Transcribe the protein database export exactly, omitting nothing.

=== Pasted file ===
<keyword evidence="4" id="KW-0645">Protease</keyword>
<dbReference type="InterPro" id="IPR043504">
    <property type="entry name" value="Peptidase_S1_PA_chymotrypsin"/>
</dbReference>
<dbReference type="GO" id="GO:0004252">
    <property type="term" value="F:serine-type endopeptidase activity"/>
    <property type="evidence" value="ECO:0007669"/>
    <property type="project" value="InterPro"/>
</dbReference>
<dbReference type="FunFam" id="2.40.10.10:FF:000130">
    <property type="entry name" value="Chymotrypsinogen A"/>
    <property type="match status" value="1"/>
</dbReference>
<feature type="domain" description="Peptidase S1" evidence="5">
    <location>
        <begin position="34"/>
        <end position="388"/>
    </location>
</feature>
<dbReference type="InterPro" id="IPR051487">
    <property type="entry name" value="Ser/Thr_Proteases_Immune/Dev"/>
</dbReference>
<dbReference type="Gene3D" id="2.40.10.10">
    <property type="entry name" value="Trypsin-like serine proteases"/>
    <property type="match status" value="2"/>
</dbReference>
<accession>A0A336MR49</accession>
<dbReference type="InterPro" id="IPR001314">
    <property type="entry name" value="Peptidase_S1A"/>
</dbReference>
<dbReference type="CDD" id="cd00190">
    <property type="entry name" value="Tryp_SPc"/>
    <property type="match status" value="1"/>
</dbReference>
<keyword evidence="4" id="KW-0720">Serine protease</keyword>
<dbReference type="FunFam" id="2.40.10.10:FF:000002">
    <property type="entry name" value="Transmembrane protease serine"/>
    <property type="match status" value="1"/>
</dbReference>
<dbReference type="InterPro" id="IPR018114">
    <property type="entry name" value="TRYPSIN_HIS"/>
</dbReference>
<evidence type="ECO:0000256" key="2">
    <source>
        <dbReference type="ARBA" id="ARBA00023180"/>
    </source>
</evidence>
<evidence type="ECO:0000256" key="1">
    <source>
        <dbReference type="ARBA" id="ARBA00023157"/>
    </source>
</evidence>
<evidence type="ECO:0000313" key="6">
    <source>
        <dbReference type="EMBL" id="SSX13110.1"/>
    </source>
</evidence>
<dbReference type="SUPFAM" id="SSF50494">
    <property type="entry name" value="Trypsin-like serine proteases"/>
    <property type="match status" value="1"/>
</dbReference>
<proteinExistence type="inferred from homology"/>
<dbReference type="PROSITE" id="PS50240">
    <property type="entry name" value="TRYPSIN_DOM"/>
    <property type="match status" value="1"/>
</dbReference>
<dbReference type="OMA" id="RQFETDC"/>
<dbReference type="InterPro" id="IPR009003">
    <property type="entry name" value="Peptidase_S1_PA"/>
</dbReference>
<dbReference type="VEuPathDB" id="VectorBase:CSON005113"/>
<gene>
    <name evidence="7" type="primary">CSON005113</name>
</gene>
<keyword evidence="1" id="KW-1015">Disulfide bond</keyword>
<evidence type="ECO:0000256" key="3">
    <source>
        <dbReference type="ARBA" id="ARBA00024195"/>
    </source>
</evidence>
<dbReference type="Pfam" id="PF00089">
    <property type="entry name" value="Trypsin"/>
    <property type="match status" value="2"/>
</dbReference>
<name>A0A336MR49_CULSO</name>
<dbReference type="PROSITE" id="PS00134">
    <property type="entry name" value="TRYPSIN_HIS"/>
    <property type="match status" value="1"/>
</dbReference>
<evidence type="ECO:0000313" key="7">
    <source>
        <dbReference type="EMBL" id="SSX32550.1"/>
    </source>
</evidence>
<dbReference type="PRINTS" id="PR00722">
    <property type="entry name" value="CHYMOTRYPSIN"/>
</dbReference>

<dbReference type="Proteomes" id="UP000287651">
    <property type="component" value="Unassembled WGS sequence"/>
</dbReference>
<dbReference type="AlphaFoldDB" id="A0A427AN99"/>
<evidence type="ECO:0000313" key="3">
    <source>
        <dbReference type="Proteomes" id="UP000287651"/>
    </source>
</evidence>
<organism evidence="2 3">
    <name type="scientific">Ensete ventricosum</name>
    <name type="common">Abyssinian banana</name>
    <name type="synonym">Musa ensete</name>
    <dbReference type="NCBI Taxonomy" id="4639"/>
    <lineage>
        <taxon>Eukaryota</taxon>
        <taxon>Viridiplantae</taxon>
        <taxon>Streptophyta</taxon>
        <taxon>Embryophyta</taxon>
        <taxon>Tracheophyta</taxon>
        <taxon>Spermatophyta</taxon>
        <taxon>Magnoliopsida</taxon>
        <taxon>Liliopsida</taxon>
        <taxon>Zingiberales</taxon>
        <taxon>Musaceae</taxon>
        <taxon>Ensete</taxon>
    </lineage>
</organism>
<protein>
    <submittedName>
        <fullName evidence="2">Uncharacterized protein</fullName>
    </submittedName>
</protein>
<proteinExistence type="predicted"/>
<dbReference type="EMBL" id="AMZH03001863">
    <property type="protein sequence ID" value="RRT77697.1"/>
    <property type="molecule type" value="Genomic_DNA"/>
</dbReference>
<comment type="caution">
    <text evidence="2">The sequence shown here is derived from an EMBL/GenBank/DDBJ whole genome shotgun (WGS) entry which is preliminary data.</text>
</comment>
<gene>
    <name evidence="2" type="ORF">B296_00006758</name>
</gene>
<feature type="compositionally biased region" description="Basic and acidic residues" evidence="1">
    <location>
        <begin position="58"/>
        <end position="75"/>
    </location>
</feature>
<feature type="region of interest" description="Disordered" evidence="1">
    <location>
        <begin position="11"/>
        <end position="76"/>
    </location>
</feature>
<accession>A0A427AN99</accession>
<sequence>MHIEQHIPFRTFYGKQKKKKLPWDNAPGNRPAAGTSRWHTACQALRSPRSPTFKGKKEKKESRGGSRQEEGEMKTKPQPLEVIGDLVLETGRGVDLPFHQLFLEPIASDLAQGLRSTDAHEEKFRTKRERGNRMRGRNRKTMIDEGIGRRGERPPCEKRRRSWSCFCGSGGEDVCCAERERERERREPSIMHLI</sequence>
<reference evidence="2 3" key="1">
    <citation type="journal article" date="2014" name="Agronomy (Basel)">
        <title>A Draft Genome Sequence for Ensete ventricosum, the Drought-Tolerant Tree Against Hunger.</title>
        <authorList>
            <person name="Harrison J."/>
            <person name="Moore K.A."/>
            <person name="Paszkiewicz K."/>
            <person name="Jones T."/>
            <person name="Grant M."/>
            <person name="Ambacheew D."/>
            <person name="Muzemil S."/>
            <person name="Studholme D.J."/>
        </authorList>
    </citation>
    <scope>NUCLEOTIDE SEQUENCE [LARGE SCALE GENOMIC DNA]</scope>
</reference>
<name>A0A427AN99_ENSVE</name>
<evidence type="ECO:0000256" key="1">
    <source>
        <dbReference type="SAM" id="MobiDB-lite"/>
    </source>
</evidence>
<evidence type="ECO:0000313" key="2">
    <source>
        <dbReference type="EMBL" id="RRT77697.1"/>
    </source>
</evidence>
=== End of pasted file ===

<keyword evidence="4" id="KW-0645">Protease</keyword>
<dbReference type="InterPro" id="IPR043504">
    <property type="entry name" value="Peptidase_S1_PA_chymotrypsin"/>
</dbReference>
<dbReference type="GO" id="GO:0004252">
    <property type="term" value="F:serine-type endopeptidase activity"/>
    <property type="evidence" value="ECO:0007669"/>
    <property type="project" value="InterPro"/>
</dbReference>
<dbReference type="FunFam" id="2.40.10.10:FF:000130">
    <property type="entry name" value="Chymotrypsinogen A"/>
    <property type="match status" value="1"/>
</dbReference>
<feature type="domain" description="Peptidase S1" evidence="5">
    <location>
        <begin position="34"/>
        <end position="388"/>
    </location>
</feature>
<dbReference type="InterPro" id="IPR051487">
    <property type="entry name" value="Ser/Thr_Proteases_Immune/Dev"/>
</dbReference>
<dbReference type="Gene3D" id="2.40.10.10">
    <property type="entry name" value="Trypsin-like serine proteases"/>
    <property type="match status" value="2"/>
</dbReference>
<accession>A0A336MR49</accession>
<dbReference type="InterPro" id="IPR001314">
    <property type="entry name" value="Peptidase_S1A"/>
</dbReference>
<dbReference type="CDD" id="cd00190">
    <property type="entry name" value="Tryp_SPc"/>
    <property type="match status" value="1"/>
</dbReference>
<keyword evidence="4" id="KW-0720">Serine protease</keyword>
<dbReference type="FunFam" id="2.40.10.10:FF:000002">
    <property type="entry name" value="Transmembrane protease serine"/>
    <property type="match status" value="1"/>
</dbReference>
<dbReference type="InterPro" id="IPR018114">
    <property type="entry name" value="TRYPSIN_HIS"/>
</dbReference>
<evidence type="ECO:0000256" key="2">
    <source>
        <dbReference type="ARBA" id="ARBA00023180"/>
    </source>
</evidence>
<evidence type="ECO:0000256" key="1">
    <source>
        <dbReference type="ARBA" id="ARBA00023157"/>
    </source>
</evidence>
<evidence type="ECO:0000313" key="6">
    <source>
        <dbReference type="EMBL" id="SSX13110.1"/>
    </source>
</evidence>
<dbReference type="SUPFAM" id="SSF50494">
    <property type="entry name" value="Trypsin-like serine proteases"/>
    <property type="match status" value="1"/>
</dbReference>
<proteinExistence type="inferred from homology"/>
<dbReference type="PROSITE" id="PS50240">
    <property type="entry name" value="TRYPSIN_DOM"/>
    <property type="match status" value="1"/>
</dbReference>
<dbReference type="OMA" id="RQFETDC"/>
<dbReference type="InterPro" id="IPR009003">
    <property type="entry name" value="Peptidase_S1_PA"/>
</dbReference>
<dbReference type="VEuPathDB" id="VectorBase:CSON005113"/>
<gene>
    <name evidence="7" type="primary">CSON005113</name>
</gene>
<keyword evidence="1" id="KW-1015">Disulfide bond</keyword>
<evidence type="ECO:0000256" key="3">
    <source>
        <dbReference type="ARBA" id="ARBA00024195"/>
    </source>
</evidence>
<dbReference type="Pfam" id="PF00089">
    <property type="entry name" value="Trypsin"/>
    <property type="match status" value="2"/>
</dbReference>
<name>A0A336MR49_CULSO</name>
<dbReference type="PROSITE" id="PS00134">
    <property type="entry name" value="TRYPSIN_HIS"/>
    <property type="match status" value="1"/>
</dbReference>
<evidence type="ECO:0000313" key="7">
    <source>
        <dbReference type="EMBL" id="SSX32550.1"/>
    </source>
</evidence>
<dbReference type="PRINTS" id="PR00722">
    <property type="entry name" value="CHYMOTRYPSIN"/>
</dbReference>

<dbReference type="Proteomes" id="UP000287651">
    <property type="component" value="Unassembled WGS sequence"/>
</dbReference>
<dbReference type="AlphaFoldDB" id="A0A427AN99"/>
<evidence type="ECO:0000313" key="3">
    <source>
        <dbReference type="Proteomes" id="UP000287651"/>
    </source>
</evidence>
<organism evidence="2 3">
    <name type="scientific">Ensete ventricosum</name>
    <name type="common">Abyssinian banana</name>
    <name type="synonym">Musa ensete</name>
    <dbReference type="NCBI Taxonomy" id="4639"/>
    <lineage>
        <taxon>Eukaryota</taxon>
        <taxon>Viridiplantae</taxon>
        <taxon>Streptophyta</taxon>
        <taxon>Embryophyta</taxon>
        <taxon>Tracheophyta</taxon>
        <taxon>Spermatophyta</taxon>
        <taxon>Magnoliopsida</taxon>
        <taxon>Liliopsida</taxon>
        <taxon>Zingiberales</taxon>
        <taxon>Musaceae</taxon>
        <taxon>Ensete</taxon>
    </lineage>
</organism>
<protein>
    <submittedName>
        <fullName evidence="2">Uncharacterized protein</fullName>
    </submittedName>
</protein>
<proteinExistence type="predicted"/>
<dbReference type="EMBL" id="AMZH03001863">
    <property type="protein sequence ID" value="RRT77697.1"/>
    <property type="molecule type" value="Genomic_DNA"/>
</dbReference>
<comment type="caution">
    <text evidence="2">The sequence shown here is derived from an EMBL/GenBank/DDBJ whole genome shotgun (WGS) entry which is preliminary data.</text>
</comment>
<gene>
    <name evidence="2" type="ORF">B296_00006758</name>
</gene>
<feature type="compositionally biased region" description="Basic and acidic residues" evidence="1">
    <location>
        <begin position="58"/>
        <end position="75"/>
    </location>
</feature>
<feature type="region of interest" description="Disordered" evidence="1">
    <location>
        <begin position="11"/>
        <end position="76"/>
    </location>
</feature>
<accession>A0A427AN99</accession>
<sequence>MHIEQHIPFRTFYGKQKKKKLPWDNAPGNRPAAGTSRWHTACQALRSPRSPTFKGKKEKKESRGGSRQEEGEMKTKPQPLEVIGDLVLETGRGVDLPFHQLFLEPIASDLAQGLRSTDAHEEKFRTKRERGNRMRGRNRKTMIDEGIGRRGERPPCEKRRRSWSCFCGSGGEDVCCAERERERERREPSIMHLI</sequence>
<reference evidence="2 3" key="1">
    <citation type="journal article" date="2014" name="Agronomy (Basel)">
        <title>A Draft Genome Sequence for Ensete ventricosum, the Drought-Tolerant Tree Against Hunger.</title>
        <authorList>
            <person name="Harrison J."/>
            <person name="Moore K.A."/>
            <person name="Paszkiewicz K."/>
            <person name="Jones T."/>
            <person name="Grant M."/>
            <person name="Ambacheew D."/>
            <person name="Muzemil S."/>
            <person name="Studholme D.J."/>
        </authorList>
    </citation>
    <scope>NUCLEOTIDE SEQUENCE [LARGE SCALE GENOMIC DNA]</scope>
</reference>
<name>A0A427AN99_ENSVE</name>
<evidence type="ECO:0000256" key="1">
    <source>
        <dbReference type="SAM" id="MobiDB-lite"/>
    </source>
</evidence>
<evidence type="ECO:0000313" key="2">
    <source>
        <dbReference type="EMBL" id="RRT77697.1"/>
    </source>
</evidence>